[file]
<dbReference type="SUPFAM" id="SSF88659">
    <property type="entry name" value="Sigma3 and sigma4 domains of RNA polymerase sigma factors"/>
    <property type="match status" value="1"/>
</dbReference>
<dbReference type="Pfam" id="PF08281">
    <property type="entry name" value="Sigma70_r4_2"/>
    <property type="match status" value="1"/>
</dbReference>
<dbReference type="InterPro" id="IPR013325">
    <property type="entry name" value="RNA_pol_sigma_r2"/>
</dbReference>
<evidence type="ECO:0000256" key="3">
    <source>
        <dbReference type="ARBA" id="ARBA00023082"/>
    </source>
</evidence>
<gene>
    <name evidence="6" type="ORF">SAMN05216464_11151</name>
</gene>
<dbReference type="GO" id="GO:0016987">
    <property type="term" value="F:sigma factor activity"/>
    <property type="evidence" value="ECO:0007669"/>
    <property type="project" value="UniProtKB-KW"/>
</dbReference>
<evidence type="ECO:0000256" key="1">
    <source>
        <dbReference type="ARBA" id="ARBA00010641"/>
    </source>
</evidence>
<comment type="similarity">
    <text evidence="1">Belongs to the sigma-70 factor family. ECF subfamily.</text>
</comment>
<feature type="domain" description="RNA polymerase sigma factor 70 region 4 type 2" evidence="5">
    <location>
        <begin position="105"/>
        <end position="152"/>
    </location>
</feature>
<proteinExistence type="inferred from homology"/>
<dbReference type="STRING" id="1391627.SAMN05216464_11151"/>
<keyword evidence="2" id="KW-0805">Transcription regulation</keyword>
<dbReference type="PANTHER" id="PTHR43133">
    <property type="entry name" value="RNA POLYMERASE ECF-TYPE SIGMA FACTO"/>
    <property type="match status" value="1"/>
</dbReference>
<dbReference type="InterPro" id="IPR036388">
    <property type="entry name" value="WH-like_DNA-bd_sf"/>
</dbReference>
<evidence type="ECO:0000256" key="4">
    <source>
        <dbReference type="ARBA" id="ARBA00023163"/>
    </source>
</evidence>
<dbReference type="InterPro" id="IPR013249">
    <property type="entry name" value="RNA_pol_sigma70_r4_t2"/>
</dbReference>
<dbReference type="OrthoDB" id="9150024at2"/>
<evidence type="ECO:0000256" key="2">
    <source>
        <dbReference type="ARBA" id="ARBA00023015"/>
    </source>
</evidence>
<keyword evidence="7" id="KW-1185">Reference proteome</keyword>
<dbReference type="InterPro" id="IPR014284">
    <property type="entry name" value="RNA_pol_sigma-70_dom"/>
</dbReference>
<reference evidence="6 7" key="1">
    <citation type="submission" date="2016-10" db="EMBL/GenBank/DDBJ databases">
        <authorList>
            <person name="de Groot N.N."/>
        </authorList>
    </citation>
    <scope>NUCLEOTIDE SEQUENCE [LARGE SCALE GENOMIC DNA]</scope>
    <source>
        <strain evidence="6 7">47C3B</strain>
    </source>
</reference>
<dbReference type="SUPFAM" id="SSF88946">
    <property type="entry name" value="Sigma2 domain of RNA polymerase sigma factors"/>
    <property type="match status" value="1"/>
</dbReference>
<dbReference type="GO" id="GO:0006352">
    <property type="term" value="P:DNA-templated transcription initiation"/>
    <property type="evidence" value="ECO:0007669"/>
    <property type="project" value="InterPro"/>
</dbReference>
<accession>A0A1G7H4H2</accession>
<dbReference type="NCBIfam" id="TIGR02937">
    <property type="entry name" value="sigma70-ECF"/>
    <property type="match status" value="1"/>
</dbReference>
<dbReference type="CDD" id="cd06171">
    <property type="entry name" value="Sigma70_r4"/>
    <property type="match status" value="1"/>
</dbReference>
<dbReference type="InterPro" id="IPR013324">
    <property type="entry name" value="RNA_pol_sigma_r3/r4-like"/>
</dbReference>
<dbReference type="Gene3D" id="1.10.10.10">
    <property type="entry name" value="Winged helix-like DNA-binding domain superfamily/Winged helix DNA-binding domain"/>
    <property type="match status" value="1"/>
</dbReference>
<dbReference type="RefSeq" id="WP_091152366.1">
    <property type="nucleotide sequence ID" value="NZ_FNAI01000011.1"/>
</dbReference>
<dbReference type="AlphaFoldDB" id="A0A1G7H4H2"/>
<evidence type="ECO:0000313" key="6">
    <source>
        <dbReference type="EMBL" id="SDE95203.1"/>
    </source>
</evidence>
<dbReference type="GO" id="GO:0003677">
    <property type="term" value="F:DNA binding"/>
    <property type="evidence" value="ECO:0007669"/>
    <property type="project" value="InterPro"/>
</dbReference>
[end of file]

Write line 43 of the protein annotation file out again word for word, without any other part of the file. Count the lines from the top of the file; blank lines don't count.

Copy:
    <property type="entry name" value="RNA POLYMERASE ECF-TYPE SIGMA FACTO"/>